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through java reflection how to check that method name is in camelCase? e.g.

import java.lang.reflect.*;

   public class TestClass {
      private int simpleMethod(
       Object p, int x) throws NullPointerException
         if (p == null)
            throw new NullPointerException();
         return x;

      public static void main(String args[])
         try {
           Class cls = Class.forName("method1");

            Method methlist[] 
              = cls.getDeclaredMethods();
            for (int i = 0; i < methlist.length;
               i++) {  
               Method m = methlist[i];
               System.out.println("name= " + m.getName());

         catch (Throwable e) {

here i am getting method names simpleMethod and main i have to check that these names are in camelCase.

share|improve this question
camelCase. Love the expression. –  James Poulson Apr 14 '10 at 0:32

2 Answers 2

up vote 4 down vote accepted

This problem is ill-defined. It's easy to check if a string of letters starts with a lowercase ([a-z][a-zA-z]*), or to chop them up where uppercases are (see e.g. How do I convert CamelCase into human-readable names in Java?) and verify that they are words from some given dictionary, and things like that, but unless you're told where to look for uppercases, it's almost impossible to check if a string is a semantically proper camel case or not.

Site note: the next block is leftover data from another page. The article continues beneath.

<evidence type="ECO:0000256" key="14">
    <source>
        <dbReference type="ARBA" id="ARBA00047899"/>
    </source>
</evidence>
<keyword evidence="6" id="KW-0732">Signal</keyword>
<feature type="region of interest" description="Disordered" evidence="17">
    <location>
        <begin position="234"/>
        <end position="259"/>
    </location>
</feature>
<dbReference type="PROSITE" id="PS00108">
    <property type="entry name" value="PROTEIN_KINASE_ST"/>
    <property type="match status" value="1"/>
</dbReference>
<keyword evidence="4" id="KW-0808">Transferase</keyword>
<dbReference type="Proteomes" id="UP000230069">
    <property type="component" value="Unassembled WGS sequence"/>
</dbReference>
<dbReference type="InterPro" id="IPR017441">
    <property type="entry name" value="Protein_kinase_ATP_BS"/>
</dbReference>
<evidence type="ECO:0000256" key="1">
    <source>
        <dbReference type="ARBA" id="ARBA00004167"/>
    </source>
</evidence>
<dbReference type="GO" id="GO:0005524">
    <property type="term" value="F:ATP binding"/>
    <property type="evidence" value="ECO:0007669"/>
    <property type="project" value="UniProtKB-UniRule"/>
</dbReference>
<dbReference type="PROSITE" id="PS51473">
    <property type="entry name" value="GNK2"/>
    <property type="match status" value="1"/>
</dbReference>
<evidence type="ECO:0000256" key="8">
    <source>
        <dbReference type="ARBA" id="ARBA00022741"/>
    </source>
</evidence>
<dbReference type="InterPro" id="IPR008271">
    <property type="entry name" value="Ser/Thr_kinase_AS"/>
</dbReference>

• Is bitterAFlop a proper camel case? Maybe it should've been bitTeraflop?
  • What about getLinenUmber? (Yes! "umber" is a word!)
  • What about words from other languages?
share|improve this answer
+1 That´s challenging –  Juliano Apr 14 '10 at 2:05
thanks for explaining my question in a right way. –  Vivart Apr 14 '10 at 4:54

Use a regex to check if it matches camelCase. Related answers: http://stackoverflow.com/questions/815787/what-perl-regex-can-match-camelcase-words

share|improve this answer
no that will not help me. what about these names main, getURL,etc. –  Vivart Apr 13 '10 at 20:11
How about this? [a-z]+[a-zA-Z0-9]* –  Jason Hall Apr 13 '10 at 20:16
but if somebody has written simplemethod, i have to return that its not in camelCase. –  Vivart Apr 13 '10 at 20:34
Grab a dictionary. It's however going to be a lot of work. Good luck :) –  BalusC Apr 13 '10 at 20:40
In that case, you'll also have to split on the camel-case words (stackoverflow.com/questions/773303/splitting-camelcase) and check that those words are in a dictionary. –  Jason Hall Apr 13 '10 at 20:49

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